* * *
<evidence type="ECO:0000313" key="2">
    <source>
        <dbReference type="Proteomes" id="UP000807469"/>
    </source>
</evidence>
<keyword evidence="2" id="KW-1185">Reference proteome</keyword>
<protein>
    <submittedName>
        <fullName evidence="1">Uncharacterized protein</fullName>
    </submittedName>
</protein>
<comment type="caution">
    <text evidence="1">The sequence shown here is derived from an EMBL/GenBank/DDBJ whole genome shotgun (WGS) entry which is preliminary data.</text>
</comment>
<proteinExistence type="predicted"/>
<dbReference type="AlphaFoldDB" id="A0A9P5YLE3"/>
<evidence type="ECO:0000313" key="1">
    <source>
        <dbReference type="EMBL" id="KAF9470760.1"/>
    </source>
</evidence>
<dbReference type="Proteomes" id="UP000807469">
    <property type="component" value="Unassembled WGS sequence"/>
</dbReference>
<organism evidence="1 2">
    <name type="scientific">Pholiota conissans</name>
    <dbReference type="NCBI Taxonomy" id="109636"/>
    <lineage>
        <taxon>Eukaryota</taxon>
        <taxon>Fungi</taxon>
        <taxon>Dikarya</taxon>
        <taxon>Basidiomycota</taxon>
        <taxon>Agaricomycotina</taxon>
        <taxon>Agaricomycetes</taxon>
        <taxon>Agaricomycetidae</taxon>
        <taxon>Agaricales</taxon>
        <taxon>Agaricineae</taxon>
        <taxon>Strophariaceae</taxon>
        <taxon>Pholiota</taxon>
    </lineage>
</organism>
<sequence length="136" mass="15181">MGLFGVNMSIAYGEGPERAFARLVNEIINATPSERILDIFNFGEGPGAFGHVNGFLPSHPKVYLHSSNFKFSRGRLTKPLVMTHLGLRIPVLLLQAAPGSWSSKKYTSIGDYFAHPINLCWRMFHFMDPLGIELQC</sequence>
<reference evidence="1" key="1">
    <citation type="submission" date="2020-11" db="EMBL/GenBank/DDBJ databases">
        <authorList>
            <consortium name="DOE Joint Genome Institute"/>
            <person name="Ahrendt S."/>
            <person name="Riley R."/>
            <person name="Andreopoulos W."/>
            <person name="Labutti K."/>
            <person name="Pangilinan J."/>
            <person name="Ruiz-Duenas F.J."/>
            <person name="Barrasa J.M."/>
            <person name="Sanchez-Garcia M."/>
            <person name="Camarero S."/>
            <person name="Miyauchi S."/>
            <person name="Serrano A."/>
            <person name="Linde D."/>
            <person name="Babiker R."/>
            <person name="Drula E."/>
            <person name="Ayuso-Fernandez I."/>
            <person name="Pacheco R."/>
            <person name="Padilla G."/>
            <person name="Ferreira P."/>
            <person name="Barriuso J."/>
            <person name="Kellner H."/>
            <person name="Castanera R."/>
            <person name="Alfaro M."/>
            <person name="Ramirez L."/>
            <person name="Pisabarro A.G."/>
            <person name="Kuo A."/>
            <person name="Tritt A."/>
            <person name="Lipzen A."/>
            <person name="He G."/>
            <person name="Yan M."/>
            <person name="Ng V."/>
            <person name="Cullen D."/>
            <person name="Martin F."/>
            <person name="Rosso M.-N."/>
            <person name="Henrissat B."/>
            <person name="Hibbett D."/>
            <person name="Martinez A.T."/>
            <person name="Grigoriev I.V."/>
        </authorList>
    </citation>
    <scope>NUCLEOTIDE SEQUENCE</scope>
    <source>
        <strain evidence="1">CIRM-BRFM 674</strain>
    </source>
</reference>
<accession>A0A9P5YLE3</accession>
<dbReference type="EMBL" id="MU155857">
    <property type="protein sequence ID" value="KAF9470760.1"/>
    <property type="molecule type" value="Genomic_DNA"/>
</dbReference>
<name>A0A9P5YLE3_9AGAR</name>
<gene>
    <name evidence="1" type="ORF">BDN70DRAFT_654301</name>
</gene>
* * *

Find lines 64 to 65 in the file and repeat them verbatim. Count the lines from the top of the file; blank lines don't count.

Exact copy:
            <person name="Ferreira P."/>
            <person name="Barriuso J."/>